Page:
Slush for the Rest of Us

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Did you know about Authonomy.com? It’s a book-based social network founded in 2008 by HarperCollins. It’s essentially a self-selecting slush-pile, where users upload their manuscripts and then rate each others. Then HarperCollins editors read the top five manuscripts each month.

Quite frankly, this blogger didn’t know about it, and found out by reading an article in today’s Wall Street Journal about “the death of the slush pile,” which, in fact, in the small press and literary world, is far from dead, but who cares about that, right?

Anyway, here’s what WSJ has to say about the site:

About 10,000 manuscripts have been loaded so far and HarperCollins has bought four.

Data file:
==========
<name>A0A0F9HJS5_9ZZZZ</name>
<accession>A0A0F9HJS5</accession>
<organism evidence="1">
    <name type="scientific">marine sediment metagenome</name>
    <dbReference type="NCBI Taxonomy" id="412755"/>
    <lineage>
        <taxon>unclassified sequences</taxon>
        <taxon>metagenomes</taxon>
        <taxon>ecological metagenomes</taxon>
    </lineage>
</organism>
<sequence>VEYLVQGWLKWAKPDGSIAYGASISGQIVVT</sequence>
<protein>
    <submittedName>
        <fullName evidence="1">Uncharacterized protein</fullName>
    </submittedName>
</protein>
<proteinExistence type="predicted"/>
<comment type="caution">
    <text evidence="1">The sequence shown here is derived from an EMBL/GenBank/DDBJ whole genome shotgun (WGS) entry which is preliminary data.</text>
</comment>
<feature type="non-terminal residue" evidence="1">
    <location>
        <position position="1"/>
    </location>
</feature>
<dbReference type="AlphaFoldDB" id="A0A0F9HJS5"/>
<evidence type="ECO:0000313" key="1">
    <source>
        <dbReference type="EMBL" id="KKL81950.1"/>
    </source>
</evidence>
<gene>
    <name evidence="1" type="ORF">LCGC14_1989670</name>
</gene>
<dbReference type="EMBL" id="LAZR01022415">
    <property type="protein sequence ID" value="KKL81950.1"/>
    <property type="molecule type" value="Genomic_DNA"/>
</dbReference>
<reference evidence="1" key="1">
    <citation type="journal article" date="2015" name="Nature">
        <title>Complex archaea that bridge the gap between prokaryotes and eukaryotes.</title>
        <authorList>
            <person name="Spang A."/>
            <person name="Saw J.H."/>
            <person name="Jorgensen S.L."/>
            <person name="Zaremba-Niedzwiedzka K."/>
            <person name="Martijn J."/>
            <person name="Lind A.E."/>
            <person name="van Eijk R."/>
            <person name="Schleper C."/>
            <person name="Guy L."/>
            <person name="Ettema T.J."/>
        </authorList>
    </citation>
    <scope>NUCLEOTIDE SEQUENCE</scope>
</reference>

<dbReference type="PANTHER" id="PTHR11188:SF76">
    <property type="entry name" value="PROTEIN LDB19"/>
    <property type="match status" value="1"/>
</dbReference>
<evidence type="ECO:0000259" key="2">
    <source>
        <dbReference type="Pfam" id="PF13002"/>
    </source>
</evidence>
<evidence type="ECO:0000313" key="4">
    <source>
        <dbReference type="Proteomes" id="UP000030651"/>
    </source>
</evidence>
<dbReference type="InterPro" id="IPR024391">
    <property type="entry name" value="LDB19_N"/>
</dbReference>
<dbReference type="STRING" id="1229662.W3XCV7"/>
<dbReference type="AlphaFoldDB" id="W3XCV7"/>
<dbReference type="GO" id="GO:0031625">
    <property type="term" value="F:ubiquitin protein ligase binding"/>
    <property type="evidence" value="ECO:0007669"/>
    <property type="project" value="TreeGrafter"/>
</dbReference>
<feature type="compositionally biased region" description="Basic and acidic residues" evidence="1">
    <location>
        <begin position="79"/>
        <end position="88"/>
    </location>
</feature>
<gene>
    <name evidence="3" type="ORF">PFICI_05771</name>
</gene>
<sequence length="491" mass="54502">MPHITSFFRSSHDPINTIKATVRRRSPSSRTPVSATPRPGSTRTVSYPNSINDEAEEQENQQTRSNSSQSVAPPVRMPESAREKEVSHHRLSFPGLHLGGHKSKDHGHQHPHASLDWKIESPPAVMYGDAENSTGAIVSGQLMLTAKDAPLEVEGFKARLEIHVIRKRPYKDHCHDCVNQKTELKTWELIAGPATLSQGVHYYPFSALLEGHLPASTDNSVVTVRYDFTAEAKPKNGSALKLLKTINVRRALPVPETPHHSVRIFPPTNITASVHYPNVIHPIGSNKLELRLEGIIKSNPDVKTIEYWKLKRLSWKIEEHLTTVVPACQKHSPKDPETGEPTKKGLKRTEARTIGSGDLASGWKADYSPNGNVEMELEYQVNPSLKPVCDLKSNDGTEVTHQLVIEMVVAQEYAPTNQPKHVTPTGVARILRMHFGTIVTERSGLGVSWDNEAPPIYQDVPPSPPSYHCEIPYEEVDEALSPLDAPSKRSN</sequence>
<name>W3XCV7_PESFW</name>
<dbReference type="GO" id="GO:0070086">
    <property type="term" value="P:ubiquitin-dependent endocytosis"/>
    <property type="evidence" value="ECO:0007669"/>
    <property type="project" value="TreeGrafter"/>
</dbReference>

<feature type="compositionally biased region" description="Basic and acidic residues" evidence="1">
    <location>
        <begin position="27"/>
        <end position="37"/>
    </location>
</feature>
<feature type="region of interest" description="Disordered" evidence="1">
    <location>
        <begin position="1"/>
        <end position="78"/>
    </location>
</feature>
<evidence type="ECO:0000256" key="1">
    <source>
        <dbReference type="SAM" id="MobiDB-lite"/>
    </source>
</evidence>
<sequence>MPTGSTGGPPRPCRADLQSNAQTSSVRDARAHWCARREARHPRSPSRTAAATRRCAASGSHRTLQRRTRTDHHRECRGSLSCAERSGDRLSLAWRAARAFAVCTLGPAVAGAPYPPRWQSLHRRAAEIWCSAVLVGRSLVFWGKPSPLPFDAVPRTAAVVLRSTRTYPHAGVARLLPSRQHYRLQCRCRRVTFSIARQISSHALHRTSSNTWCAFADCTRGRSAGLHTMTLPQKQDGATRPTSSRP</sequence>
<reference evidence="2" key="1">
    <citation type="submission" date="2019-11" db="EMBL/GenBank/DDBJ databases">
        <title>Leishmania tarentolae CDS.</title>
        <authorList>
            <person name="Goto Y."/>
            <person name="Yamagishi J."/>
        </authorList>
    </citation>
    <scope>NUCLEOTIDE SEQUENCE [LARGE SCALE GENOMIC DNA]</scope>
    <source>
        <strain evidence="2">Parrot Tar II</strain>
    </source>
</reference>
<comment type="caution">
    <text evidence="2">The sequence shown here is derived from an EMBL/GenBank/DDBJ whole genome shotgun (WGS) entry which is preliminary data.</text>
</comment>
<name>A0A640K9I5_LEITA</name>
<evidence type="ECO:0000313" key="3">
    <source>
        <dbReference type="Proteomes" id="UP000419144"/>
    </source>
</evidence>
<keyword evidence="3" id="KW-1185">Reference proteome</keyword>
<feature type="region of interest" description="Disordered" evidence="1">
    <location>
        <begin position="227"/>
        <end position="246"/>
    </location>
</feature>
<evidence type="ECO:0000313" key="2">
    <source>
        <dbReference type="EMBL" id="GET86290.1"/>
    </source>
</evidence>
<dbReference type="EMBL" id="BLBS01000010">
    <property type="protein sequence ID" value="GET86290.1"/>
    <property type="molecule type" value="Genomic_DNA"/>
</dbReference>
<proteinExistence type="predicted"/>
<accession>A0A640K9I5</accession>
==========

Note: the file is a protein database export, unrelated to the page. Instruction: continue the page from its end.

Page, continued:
The first, “The Reaper,” came out in July and sold moderately well. Last November, the publisher released another Authonomy offering, a young adult book called “Fairytale of New York,” which has sold over 100,000 copies and is a best seller in Britain. HarperCollins also launched a similar platform for teen writers called “InkPop.”

In the same vein, there’s also Amazon’s Breakthrough Novel Award, where writers upload their stuff and get it reviewed by Publishers Weekly Reviewers. A winner is picked and published by Penguin. Every year, a vigorous community forms on the contestant message boards.

Do what do you think of this kind of thing? A democratization of an unfair system? Or was slush already as fair as it could be?